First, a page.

The Oporto Jewish Community has released its latest project on the anniversary of the creation of the Portuguese Inquisition at an event attended by around a thousand Portuguese schoolchildren.

Representatives of the community announced that it is producing the film "The 2,000 Exiled Jewish Children" which will premiere by the end of 2024 and will tell the largely unknown story of how 2,000 Jewish children from Portugal up to the age of eight years old were stolen from their families by King D. João II of Portugal in 1493 and exiled to the African island of Sao Tome 7,500km away.

A year after being deported to the islands, only 600 children had survived the conditions and wild animals.

“This dark episode demonstrates the depths that many went to in order to try and defeat and destroy our people,” said Michael Rothwell, the director of the Oporto Jewish Museum which hosted the event. “We are once again living in a dark time when the Jewish People are under attack around the world. That is why education is so important, especially targeting young schoolchildren. They must be taught tolerance and acceptance, and how to identify and combat Antisemitism, because it is a sad but true part of our history here in Portugal and around Europe.”

The event took place on the 23rd of May which is the exact date the Portuguese Inquisition was founded in 1536. The schoolchildren were given a tour of the Oporto Jewish Museum and the Holocaust Museum to teach them about the history of Jews in Portugal and the Antisemitism that they experienced. This event is part of the community’s strategy to fight Antisemitism in Portugal by regularly hosting school visits to the synagogue, creating courses for teachers and historical films, and charity missions in partnership with the Oporto Catholic Diocese.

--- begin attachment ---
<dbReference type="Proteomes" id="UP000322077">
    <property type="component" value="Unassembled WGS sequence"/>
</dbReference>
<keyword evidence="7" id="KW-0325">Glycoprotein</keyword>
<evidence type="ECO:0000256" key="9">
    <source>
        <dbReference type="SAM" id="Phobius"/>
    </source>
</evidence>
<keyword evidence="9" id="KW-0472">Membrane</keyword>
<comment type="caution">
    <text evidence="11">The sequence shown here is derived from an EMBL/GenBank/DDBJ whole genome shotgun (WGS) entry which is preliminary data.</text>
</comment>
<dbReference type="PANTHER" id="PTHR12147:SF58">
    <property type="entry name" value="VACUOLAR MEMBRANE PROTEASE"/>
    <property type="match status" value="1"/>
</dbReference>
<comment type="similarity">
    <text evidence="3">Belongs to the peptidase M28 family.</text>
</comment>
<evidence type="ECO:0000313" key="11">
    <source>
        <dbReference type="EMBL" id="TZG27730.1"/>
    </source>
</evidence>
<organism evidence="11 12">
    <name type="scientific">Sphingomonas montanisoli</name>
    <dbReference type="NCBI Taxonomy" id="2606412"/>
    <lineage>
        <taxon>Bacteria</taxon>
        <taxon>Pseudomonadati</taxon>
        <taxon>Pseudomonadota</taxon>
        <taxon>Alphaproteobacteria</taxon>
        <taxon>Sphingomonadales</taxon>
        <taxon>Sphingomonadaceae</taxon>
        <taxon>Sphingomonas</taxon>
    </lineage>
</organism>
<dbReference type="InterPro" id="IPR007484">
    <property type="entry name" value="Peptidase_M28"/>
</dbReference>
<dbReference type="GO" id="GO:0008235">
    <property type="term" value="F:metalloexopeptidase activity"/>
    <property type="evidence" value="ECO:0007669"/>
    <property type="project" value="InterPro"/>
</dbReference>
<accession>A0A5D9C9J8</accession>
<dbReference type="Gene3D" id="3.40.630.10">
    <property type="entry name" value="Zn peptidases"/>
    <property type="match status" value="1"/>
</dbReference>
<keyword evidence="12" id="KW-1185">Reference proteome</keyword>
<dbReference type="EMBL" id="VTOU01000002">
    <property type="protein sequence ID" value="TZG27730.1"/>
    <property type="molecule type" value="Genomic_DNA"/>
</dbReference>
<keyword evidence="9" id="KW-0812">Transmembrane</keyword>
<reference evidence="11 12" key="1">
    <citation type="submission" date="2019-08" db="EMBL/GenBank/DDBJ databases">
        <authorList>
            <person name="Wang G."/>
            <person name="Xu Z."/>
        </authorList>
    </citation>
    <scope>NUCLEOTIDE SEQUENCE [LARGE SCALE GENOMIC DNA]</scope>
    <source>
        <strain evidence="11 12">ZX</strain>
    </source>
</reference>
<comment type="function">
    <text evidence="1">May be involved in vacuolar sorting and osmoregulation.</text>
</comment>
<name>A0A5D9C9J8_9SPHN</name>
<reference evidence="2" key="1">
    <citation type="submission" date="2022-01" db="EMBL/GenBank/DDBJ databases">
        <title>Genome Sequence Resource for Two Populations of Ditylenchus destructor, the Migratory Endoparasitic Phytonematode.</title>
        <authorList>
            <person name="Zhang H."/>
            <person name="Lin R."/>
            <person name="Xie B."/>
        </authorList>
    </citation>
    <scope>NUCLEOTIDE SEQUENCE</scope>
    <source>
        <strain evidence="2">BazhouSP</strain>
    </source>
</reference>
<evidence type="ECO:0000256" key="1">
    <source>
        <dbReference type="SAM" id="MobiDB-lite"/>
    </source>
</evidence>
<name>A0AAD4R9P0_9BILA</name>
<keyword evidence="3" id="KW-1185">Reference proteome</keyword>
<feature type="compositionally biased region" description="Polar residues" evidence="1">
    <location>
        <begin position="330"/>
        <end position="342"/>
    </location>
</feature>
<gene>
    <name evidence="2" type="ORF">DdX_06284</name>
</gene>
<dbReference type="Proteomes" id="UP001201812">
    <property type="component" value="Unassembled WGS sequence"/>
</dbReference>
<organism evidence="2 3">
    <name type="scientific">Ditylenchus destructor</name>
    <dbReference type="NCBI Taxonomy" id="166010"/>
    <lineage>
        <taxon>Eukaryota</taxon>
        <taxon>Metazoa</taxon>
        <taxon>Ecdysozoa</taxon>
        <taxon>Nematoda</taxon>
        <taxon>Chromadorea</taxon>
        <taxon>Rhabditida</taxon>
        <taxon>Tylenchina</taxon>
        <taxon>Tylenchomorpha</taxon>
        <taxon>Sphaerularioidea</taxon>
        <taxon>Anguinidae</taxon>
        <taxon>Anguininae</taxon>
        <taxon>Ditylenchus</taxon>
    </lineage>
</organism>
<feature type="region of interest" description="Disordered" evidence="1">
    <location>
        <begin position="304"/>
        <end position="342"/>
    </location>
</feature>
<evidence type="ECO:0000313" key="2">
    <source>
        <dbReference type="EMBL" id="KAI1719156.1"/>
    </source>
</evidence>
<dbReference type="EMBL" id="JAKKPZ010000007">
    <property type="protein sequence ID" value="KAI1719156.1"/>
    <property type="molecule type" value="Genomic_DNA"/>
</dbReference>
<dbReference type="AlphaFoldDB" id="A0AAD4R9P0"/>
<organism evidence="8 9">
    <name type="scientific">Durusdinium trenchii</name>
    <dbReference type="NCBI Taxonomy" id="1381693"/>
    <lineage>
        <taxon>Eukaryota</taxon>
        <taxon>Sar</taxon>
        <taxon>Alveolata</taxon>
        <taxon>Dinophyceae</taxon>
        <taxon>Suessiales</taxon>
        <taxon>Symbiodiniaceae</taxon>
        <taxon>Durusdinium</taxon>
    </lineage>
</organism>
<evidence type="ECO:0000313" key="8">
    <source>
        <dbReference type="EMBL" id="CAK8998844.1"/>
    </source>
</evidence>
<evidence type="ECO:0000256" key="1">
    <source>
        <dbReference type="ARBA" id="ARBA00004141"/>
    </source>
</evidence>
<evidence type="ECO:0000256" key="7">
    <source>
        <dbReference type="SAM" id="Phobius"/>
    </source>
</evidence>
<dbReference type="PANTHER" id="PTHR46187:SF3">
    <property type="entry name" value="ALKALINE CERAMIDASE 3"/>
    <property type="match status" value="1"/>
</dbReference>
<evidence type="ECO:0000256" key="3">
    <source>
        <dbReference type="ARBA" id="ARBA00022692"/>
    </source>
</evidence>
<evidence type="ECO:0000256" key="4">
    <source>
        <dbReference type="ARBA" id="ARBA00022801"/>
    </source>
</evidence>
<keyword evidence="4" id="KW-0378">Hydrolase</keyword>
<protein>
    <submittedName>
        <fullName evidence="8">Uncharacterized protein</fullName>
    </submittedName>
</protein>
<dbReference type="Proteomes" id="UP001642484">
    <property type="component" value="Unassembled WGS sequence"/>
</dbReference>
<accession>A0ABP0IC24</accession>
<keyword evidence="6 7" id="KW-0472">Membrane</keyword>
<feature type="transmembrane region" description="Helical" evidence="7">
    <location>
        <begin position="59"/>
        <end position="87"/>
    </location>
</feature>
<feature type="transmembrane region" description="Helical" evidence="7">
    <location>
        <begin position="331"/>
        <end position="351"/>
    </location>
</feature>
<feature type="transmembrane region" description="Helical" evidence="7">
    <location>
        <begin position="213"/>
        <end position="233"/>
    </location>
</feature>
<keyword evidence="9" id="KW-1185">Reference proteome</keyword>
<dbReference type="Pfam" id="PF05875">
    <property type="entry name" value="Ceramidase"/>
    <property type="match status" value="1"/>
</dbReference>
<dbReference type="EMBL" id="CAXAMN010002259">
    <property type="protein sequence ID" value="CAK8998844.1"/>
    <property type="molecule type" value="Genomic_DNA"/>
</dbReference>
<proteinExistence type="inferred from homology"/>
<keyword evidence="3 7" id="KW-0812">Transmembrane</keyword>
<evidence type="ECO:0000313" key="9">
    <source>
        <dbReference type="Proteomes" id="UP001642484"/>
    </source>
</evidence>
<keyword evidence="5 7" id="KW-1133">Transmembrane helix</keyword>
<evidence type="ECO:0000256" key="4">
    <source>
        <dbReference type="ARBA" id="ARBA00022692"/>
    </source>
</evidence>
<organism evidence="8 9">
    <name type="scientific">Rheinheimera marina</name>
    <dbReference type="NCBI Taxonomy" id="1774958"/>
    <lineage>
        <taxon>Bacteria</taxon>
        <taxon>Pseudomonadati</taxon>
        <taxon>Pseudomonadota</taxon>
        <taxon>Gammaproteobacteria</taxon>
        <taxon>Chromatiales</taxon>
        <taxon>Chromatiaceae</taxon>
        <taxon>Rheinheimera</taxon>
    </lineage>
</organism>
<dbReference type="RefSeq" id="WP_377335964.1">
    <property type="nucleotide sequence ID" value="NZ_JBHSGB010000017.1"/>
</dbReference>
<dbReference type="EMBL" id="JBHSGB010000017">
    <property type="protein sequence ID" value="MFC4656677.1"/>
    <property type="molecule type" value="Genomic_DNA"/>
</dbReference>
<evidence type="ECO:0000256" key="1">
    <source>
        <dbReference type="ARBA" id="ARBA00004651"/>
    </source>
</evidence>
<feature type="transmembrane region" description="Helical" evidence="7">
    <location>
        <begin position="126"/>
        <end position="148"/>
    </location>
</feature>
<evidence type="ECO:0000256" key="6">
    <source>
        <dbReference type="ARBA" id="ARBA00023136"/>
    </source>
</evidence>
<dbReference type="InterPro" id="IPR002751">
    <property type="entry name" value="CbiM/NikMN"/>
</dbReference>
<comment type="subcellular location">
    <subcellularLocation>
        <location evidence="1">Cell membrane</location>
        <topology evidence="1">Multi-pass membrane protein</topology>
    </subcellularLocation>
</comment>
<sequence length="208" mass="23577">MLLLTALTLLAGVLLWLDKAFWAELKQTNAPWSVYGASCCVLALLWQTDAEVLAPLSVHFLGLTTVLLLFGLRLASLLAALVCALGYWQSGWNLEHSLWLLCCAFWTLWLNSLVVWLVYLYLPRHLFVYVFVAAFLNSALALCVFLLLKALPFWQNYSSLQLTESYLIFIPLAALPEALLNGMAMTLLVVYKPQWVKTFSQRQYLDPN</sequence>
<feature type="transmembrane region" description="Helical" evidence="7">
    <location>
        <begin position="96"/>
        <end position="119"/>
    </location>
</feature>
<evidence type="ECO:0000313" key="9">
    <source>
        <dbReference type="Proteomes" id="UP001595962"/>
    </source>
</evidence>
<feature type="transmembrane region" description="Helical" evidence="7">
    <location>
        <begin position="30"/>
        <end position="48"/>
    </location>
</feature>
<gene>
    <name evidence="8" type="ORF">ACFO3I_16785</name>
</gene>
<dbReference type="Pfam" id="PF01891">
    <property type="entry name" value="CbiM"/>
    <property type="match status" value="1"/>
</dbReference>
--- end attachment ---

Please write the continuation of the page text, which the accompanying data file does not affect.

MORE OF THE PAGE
On April 19, the Community released the free short film "1506 - The Lisbon Genocide" which already has over two million views in its various languages and aims to show that the Shoah was not a singular event, but that Jews were victims of terrible pogroms, massacres and genocides throughout the Diaspora, especially in Europe and Eurasia.

“Today, children react more to visual media, so it is vital to create tools that depict with historical accuracy the pain and suffering Jews went through in the past so they can recognize it in the present,” said Gabriel Senderowicz, the President of the Oporto Jewish Community. “We have found these children very receptive to these films, and that is why we are now embarking on our latest film which shows one of the most brutal and heartbreaking chapters in Jewish history. It is important to show the context of current Antisemitism as a continuation of what has gone before. Sadly, there is nothing new under the sun, and even today, Jewish children were hunted and kidnapped as we saw in the south of Israel on October 7th.”

The script of the film had the technical support of the "Cátedra de Estudos Sefarditas Alberto Benveniste" at the University of Lisbon.